Best Practice Security Governance

What is available within Cockpit ITSM to ensure the security of the solution?

Information security is a concern for the whole organisation, but much of its security management falls to the IT department. What is available within Cockpit ITSM to ensure the security of the solution?

Good information governance and IT security must incorporate a number of factors, including: • access management and user rights • strong passwords and user authentication However, these can’t come at the cost of user-friendliness, otherwise their implementation can be self-defeating. People must have every reason to comply with security best practice.

The Human Factor in Security

People are at the heart of every organisation. Unfortunately, they are also often the weakest point in any security chain. User rights and access management are therefore a vital part of the security piece.

In this, Cockpit ITSM is no different. The IT department must keep track of users and user accounts. For example, deleting or deactivating the accounts and access rights of technicians who no longer work for the company.

Existing users must be educated about the need to keep user account information secure. For example, the importance of not sharing password information or writing down passwords. The IT department also has a role to play in terms of creating strong rules around password conventions.

Password Management

Cockpit ITSM offers several options for IT Managers to set password management policies within the application. These include: • minimum number of characters per password • requirement for mandatory characters within a password (e.g. lower case/ upper case/ special characters, etc) • frequency (in months) of password renewal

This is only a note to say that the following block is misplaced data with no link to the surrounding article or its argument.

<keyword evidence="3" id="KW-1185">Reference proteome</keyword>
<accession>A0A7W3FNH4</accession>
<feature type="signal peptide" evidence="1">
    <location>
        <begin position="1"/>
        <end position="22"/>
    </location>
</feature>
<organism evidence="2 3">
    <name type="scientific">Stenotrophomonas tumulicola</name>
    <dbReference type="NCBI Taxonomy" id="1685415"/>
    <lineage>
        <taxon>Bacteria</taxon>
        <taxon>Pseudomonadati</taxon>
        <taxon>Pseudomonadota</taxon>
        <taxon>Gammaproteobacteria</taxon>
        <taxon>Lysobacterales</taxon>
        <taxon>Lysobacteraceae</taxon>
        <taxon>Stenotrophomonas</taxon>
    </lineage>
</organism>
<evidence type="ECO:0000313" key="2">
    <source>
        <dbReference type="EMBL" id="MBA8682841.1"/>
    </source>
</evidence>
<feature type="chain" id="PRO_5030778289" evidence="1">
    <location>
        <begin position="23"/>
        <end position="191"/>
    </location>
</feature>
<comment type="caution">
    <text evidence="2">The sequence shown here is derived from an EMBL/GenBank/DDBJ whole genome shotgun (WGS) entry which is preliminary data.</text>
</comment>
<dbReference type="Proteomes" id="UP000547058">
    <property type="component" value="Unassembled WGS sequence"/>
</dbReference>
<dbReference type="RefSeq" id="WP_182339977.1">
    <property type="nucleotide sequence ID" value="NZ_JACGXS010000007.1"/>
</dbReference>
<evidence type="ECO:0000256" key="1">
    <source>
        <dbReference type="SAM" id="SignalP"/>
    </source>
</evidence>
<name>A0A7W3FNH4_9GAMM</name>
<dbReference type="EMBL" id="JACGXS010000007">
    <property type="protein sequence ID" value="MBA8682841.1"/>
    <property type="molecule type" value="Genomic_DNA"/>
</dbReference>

Strong Authentication

Multi-factor authentication is important for good security practice. The US National Institute of Standards and Technology (NIST) has offered new guidance around this; suggesting users should be able to verify at least two out of the following three identifiers: “something you know, something you are, and something you have”.

Cockpit ITSM supports two factor authentication (2FA) for strong user authentication. Cockpit ITSM supports the use of the following two factors: • the password set by the user (something you know) • a six-digit number – encoded in BASE32 – that is generated by an application that is common to the user and the authentication system (something you have).

This six-digit number can be generated by apps such as Google Authenticator, LastPass Authenticator, Free OTP, etc. and is easy to set up. The user installs the app on their mobile device and then is associated with the Cockpit user by scanning a QR code with the mobile or manually noting the code. Then every 30 seconds, a new code is generated by the app and can be used for the authentication. The resulting solution is very secure.

Single Sign On

Single sign on (SSO) is a method of access control for multiple related, but independent, software systems. For example, it is possible to link your Cockpit ITSM solution with Google mailbox sign on, so that when users are logged in to their Google mail service, they do not have to login separately to their Cockpit ITSM application.

This feature is highly appreciated by users because it allows for ease of use without compromising on security. However, when users log out from Cockpit ITSM, they must understand that they must out of the original application in order to ensure that their Cockpit ITSM access is no longer available in one click.

Cockpit ITSM offers SSO functionality with both SSO Google and Microsoft Azure AD.

Lightweight Directory Access Protocol

Cockpit ITSM also supports Lightweight Directory Access Protocol – so users can login via an external directory such as LDAP. This option is another way to simplify login for users, without compromising security practice.

Optimising Security and Ease of Use with Cockpit ITSM

To maintain ease of use while ensuring good security practice, ideally we want to combine 2FA with SSO. At first glance, this seems to be a contradictory goal, but it is achievable. One option, if you decide to use SSO, is to ensure that you have 2FA set up on the first application (e.g. your Google mail account) and then set up SSO with Cockpit ITSM.

To find out more about Cockpit ITSM, please visit our website :

7th Feb, 2018